Stimming: Everybody’s doin’ it.
I have a confession. I stim. Every night. It calms me.
Before I go to bed, I count off on my fingers how many hours of sleep I will get. Sometimes, I have to count half a dozen times just to get that sense of peace.
Sound odd? Maybe a little. I remember doing this as early as third grade. I have no idea why I have to do it, just that I have to.
I don’t just stim before bed. During the day, I find myself chewing on pencil caps, pulling apart paper clips, tapping my foot, organizing items on my desk into straight, perfect lines, all with little to no awareness I’m doing it.
You’ve probably figured out by now what “stimming” is if you didn’t already know. Short for “self-stimulation,” it’s a type of repetitive movement we do, often to ease tension or anxiety. Often, it’s subconsciously done. I’ve discovered the term to be co-existent with neurological disorders such as autism, though it’s certainly not exclusive. I’ve never been diagnosed with autism, but I certainly can appreciate, and practice, some of its attributes.
For my soon-to-be four year-old son who has high-functioning autism, his stimming is often a survival tactic. If he can’t do it, he “explodes,” if you will. I’ve watched him “stim” for years without realizing it had a name and a function. With his recent diagnosis of ASD, I have been thrown into a world of jargon and acronyms, stimming among them. Thankfully, with this new vocabulary, I am becoming better equipped to understand and help him.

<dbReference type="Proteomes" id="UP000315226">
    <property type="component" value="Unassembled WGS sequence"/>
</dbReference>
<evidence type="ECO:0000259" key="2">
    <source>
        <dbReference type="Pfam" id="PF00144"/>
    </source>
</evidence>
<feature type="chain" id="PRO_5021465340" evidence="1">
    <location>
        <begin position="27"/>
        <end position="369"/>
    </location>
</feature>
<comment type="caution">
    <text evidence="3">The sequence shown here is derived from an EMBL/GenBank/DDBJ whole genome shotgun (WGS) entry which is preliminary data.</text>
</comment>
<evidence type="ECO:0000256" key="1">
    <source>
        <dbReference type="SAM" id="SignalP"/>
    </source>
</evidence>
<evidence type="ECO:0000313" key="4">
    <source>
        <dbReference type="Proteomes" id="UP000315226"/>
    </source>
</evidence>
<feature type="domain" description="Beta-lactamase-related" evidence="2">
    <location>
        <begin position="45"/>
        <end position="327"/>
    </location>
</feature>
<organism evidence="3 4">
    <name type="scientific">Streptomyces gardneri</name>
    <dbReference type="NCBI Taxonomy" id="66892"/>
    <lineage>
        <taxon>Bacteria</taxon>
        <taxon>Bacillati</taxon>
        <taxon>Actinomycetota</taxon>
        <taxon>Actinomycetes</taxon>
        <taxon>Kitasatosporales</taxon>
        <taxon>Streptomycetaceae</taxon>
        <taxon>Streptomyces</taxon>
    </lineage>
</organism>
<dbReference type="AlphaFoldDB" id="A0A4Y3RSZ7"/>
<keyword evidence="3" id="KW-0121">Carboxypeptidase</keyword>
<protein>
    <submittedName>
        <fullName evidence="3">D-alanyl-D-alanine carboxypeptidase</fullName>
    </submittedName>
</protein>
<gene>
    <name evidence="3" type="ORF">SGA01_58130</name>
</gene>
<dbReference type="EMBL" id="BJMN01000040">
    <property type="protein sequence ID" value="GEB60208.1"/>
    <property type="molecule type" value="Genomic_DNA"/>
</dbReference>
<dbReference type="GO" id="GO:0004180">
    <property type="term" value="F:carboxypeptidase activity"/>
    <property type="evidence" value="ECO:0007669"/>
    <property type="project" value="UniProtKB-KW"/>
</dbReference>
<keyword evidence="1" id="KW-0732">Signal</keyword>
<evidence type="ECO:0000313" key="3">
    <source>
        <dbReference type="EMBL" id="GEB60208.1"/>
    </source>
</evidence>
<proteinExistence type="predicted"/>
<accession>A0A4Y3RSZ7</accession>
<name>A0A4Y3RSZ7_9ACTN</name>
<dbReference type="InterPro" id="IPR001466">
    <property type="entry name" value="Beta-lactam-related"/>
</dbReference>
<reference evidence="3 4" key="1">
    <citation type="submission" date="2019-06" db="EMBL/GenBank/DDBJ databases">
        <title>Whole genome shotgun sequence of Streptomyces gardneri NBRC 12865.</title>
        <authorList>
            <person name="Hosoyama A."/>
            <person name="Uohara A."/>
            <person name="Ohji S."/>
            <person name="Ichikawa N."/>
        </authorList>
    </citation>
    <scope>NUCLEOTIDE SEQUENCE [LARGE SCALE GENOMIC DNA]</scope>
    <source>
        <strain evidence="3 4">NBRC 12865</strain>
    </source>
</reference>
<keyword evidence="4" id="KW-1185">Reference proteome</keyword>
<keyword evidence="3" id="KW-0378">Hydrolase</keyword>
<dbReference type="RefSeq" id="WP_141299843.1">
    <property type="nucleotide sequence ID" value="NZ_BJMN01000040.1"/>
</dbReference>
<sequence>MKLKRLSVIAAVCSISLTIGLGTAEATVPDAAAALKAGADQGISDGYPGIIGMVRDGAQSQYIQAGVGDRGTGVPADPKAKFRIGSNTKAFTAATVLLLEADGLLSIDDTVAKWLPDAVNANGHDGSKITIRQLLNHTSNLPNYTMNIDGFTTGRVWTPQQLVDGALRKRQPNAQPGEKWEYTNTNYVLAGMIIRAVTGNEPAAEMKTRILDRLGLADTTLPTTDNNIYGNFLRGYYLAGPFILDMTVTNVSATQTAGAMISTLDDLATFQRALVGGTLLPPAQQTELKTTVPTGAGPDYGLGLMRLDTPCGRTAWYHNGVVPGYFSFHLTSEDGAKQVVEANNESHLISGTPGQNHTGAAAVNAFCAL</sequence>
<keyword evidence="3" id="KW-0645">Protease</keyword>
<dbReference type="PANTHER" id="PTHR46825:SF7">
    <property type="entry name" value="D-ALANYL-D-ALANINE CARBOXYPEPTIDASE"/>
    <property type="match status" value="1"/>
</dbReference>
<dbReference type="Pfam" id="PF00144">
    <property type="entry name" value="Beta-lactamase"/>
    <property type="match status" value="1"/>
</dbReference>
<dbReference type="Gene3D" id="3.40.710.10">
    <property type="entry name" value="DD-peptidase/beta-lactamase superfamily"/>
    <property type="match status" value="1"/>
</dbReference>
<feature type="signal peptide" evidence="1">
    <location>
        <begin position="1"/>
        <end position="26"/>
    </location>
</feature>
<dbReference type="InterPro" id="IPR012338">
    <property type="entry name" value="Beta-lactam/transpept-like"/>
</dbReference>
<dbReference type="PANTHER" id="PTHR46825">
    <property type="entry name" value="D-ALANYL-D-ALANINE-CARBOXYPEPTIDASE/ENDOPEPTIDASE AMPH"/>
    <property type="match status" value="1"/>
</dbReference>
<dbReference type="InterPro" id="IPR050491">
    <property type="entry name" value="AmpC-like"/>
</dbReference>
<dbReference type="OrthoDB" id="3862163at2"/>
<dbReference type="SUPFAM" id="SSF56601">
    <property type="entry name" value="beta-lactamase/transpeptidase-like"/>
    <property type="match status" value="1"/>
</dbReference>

I’ll never forget a recent visit to the park with my husband, our two young boys, sister-in-law, her husband, and their two young children. We were on a nature trail with a long, winding wooden fence. Naturally, Big C (my son with ASD) ran his hand along the railing. While I knew the possibility of splinters was imminent, I also knew there was no chance of stopping him. Big C needed to touch that railing. He needed to run his hand along its splintery edge to better understand his surroundings. As a sensory-seeking child, he needs to touch his surroundings, to smell them, even lick them (often to his mother’s chagrin) all in order to understand them.
My sister-in-law, a bit perplexed by my son’s behavior, asked why Big C was slowly running his hand along the railing, head down, humming to himself.
My husband merely replied, “Oh, he’s just stimming.”
The twinkle of pride in my husband’s eye – true understanding and trust between father and son – was simply magical.
While it may have a stigma to it, stimming really isn’t so bad. In fact, it can be quite therapeutic.
How do you “stim”?
Note: this post is part of a blog hop. Click the link below to read more about what it’s like to have a sensory-special kid!